Drag-and-Drop with SwiftUI

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One of the requirements I decided on early on in the development of Aspen was a completely customizable dashboard. Aspen ships bundled with several different tools for calculating exposure, however not all photographers use every one of these tools. It was important to me that the app allowed users to add and remove tiles as well as reorder their position on the dashboard.

There are several ways to accomplish this behavior. My initial implementation was to use native Gesture recognition. However, the amount of overhead required to allow the additional tiles to recognize the current gesture was more than I wanted to try and implement as part of the app's MVP. With that in mind, I turned to .onDrag and .onDrop handlers. While the handlers themselves didn't have what I needed out of the box, defining a custom DropDelegate was an easy enough solution.

This post provides an overview of that implementation. It's not a step-by-step tutorial, but it should suffice for those with even a passing knowledge of Swift and SwiftUI.

Let's start with a simple data model:

struct DashboardTile: Identifiable, Equatable {
    static func ==(lhs: DashboardTile, rhs: DashboardTile) -> Bool {
        return lhs.id == rhs.id

    var id: String {

    var key: String
    var label: String

This model provides a simple data structure with two properties, key and label. With our data structure in hand, we need to define our DroppableTileDelegate that will handle override the default drag-and-drop handler's behavior.

struct DroppableTileDelegate<DashboardTile: Equatable>: DropDelegate {
    let tile: DashboardTile
    var listData: [DashboardTile]

    @Binding var current: DashboardTile?
    @Binding var hasLocationChanged: Bool
    var moveAction: (IndexSet, Int) -> Void
    func dropEntered(info: DropInfo) -> Void {
        guard tile != current, let current = current else { return }

        let from = listData.firstIndex(of: current)
        let to = listData.firstIndex(of: tile) else { return }
        hasLocationChanged = true
        if listData[to] != current {
                IndexSet(integer: from), to > from ? to + 1 : to

    func dropUpdated(info: DropInfo) -> DropProposal? {
        DropProposal(operation: .move)
    func performDrop(info: DropInfo) -> Bool {
        hasLocationChanged = false
        current = nil
        return true

With the DroppableTileDelegate defined, we can define the view that our layout will live in. Note that the tiles and the binding representing the currently dragged tiles are passed into this view from the parent view. This allows data to be shared with other views if necessary. The default drag preview behavior is overwritten by the preview closure that follows the definition of the .onDrag handler. If we don't override this with our UI, the default hard-edged previews will be shown. For some apps that might be all that is necessary, but since my dashboard tiles had rounded edges, it required that a custom overlay that used contentShape to trim those corners be used.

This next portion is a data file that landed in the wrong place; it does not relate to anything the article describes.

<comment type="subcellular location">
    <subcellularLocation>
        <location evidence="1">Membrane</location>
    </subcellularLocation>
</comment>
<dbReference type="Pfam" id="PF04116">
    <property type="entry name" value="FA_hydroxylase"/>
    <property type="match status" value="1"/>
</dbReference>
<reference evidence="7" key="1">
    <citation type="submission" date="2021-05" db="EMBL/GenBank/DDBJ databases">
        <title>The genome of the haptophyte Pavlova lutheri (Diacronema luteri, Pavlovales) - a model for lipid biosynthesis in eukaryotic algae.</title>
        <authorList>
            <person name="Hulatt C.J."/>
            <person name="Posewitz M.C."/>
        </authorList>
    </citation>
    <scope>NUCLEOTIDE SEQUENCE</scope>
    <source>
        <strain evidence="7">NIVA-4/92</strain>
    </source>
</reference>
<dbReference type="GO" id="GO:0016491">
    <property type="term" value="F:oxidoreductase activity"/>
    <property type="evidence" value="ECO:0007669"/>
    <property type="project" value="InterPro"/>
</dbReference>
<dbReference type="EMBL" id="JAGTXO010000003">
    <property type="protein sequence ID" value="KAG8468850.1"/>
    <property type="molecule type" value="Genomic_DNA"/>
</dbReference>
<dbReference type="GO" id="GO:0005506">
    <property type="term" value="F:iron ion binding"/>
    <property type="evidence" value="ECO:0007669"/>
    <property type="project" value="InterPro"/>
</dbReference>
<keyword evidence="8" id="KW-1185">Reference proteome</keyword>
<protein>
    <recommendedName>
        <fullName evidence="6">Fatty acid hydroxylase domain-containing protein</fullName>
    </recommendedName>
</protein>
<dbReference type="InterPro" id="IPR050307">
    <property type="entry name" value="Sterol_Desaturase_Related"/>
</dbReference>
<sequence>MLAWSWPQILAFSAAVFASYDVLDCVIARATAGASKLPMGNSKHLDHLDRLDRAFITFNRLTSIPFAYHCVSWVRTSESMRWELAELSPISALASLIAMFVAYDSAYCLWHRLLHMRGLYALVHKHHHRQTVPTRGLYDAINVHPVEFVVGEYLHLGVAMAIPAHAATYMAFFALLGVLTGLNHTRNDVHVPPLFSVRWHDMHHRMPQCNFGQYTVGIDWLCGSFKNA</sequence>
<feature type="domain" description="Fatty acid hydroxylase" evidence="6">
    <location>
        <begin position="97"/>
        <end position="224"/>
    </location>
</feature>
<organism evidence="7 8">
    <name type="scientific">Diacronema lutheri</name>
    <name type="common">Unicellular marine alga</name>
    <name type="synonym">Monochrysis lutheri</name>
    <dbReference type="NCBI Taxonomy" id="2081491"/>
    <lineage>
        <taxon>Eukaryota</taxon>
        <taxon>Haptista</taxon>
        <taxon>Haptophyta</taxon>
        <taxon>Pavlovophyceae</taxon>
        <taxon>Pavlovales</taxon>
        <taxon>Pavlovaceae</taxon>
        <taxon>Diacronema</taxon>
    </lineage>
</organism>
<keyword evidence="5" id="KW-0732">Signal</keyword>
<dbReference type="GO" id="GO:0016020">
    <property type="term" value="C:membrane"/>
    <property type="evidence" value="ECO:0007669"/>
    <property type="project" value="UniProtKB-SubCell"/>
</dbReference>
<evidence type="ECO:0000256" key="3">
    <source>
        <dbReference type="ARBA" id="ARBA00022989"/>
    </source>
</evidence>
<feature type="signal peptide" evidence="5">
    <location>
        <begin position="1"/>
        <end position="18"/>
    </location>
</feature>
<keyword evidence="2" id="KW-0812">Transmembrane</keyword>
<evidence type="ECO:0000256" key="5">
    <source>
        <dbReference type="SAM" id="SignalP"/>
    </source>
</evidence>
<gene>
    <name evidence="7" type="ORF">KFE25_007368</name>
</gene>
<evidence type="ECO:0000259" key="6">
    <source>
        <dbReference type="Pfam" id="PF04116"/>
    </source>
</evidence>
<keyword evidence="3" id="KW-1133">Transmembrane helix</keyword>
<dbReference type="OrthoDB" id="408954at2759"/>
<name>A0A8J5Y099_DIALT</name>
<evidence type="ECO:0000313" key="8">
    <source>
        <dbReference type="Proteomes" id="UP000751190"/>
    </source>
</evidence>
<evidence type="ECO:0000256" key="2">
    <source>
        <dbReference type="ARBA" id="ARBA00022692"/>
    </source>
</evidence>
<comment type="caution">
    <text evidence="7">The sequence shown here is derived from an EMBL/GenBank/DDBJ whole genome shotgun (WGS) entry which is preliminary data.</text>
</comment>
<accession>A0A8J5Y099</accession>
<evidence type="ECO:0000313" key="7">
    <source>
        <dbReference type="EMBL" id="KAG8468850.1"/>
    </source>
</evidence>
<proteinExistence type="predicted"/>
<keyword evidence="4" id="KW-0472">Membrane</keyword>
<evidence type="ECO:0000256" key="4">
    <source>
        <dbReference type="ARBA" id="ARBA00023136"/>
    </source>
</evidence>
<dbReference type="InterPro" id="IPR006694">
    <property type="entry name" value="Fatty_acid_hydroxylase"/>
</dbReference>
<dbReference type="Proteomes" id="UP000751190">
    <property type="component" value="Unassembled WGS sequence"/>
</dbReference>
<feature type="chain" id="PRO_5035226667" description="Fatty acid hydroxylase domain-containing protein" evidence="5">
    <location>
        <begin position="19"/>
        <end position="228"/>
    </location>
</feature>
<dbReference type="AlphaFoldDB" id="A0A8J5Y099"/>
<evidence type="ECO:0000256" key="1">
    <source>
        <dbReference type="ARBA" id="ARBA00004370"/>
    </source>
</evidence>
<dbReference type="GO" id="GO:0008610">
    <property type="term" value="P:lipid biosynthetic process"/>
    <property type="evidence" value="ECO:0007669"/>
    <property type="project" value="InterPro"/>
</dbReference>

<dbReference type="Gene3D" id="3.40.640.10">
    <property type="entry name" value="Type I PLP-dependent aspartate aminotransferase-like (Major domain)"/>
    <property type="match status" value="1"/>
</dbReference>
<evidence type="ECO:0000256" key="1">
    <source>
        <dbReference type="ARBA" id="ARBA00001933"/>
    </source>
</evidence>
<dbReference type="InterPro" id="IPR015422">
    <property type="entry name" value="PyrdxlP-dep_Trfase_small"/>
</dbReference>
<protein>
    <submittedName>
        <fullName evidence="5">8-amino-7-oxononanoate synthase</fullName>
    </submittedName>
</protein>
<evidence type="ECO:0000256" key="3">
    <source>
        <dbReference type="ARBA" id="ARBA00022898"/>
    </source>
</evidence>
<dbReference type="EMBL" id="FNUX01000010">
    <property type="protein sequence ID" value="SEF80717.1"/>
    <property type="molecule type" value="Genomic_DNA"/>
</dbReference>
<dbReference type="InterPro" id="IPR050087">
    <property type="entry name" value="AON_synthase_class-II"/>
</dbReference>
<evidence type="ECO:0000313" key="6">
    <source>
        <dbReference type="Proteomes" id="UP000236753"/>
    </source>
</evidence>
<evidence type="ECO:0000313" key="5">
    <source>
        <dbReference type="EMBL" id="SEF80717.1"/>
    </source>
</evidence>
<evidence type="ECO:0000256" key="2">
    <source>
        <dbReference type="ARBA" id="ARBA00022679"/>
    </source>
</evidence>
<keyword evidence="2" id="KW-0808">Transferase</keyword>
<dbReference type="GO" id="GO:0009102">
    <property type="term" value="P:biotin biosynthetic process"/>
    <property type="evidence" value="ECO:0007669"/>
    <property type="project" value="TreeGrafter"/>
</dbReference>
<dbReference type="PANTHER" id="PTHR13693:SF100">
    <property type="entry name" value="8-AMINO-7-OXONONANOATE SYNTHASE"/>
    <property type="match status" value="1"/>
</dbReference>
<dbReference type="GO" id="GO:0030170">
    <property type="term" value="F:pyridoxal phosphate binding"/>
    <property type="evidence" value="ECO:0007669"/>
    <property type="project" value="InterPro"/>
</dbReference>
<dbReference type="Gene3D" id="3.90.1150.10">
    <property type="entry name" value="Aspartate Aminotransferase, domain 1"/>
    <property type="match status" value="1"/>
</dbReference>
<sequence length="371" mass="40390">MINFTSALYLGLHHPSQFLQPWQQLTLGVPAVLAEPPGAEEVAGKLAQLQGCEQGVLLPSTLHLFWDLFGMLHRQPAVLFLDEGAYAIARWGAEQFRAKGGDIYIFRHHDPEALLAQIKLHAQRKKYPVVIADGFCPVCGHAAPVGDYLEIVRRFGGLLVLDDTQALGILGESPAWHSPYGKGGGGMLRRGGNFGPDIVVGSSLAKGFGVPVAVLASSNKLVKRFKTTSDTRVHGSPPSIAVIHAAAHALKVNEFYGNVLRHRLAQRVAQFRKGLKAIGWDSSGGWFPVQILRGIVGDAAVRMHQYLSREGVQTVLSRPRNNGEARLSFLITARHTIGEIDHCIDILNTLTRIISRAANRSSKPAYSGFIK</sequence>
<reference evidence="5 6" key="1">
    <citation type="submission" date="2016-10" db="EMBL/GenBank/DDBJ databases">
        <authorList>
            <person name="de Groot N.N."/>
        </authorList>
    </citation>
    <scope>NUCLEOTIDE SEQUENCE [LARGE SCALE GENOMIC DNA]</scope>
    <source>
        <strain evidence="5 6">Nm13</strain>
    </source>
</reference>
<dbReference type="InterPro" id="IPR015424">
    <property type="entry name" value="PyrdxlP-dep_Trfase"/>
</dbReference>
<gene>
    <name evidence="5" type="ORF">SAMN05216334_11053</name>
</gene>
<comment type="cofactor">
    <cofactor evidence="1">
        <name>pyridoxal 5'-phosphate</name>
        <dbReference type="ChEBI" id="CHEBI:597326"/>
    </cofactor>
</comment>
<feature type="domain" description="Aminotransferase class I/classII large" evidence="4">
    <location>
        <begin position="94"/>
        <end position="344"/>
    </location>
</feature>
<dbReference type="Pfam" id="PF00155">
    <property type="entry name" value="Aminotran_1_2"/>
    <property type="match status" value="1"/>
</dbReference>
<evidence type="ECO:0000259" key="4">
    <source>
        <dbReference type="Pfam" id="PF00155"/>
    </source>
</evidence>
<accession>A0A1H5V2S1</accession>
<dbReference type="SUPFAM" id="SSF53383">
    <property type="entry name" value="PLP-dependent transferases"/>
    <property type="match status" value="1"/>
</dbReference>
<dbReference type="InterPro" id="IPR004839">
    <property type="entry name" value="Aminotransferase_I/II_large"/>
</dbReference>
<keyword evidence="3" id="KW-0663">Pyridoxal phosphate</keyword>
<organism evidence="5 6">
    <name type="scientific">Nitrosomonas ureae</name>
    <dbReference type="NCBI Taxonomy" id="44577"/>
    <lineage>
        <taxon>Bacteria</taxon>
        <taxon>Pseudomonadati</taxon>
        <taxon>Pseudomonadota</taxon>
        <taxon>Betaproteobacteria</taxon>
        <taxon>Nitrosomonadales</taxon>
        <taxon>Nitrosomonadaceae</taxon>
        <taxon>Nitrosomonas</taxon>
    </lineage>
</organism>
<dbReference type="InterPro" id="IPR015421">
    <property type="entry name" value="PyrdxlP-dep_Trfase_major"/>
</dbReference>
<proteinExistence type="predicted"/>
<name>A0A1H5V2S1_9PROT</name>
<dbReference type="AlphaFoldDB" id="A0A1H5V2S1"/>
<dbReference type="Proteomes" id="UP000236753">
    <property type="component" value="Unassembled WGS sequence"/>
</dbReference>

struct DashboardTileView<Content: View, DashboardTile: Identifiable & Equatable>: View {
    @Binding var tiles: [DashboardTile]
    @Binding var draggingTile: DashboardTile?

    let content: (DashboardTile) -> Content
    let moveAction: (IndexSet, Int) -> Void

    @State private var hasLocationChanged: Bool = false
        tiles: Binding<[DashboardTile]>,
        draggingTile: Binding<DashboardTile?>,
        @ViewBuilder content: @escaping (DashboardTile) -> Content,
        moveAction: @escaping (IndexSet, Int) -> Void
    ) {
        self._tiles = tiles
        self.content = content
        self.moveAction = moveAction
        self._draggingTile = draggingTile
    let screenWidth = UIScreen.main.bounds.width
    var body: some View {
        VStack {
            ForEach(tiles) { tile in
                VStack {
                            draggingTile == tile
                            ? RoundedRectangle(cornerRadius: 17).fill(.thinMaterial)
                            : nil
                        .onDrag {
                            draggingTile = tile
                            return NSItemProvider(object: "\(tile.id)" as NSString)
                        } preview: {
                                .frame(minWidth: screenWidth - 20, minHeight: 80)
                                .contentShape(.dragPreview, RoundedRectangle(cornerRadius: 18, style: .continuous))
                            of: [UTType.text],
                            delegate: DroppableTileDelegate(
                                tile: tile,
                                listData: tiles,
                                current: $draggingTile,
                                hasLocationChanged: $hasLocationChanged
                            ) { from, to in
                                withAnimation {
                                    moveAction(from, to)

The custom drop delegate that we defined above is passed into the delegate parameter of the .onDrop handler. A trailing closure also allows for the view to be animated when the moveAction is invoked. From there, all we need to do is define the action itself.

func moveTile(_ from: IndexSet, _ to: Int) -> Void {
    layout.move(fromOffsets: from, toOffset: to)

With the above all defined (and compiling without error), all we have to do is reference the DashboardTileView and pass in the associated bindings.

DashboardTileView(tiles: $layout, draggingTile: $draggingTile) { tile in
    SimpleTile(tile: tile)
} moveAction: { from, to in
    moveTile(from, to)


A GIF depicting the UI that results from the post above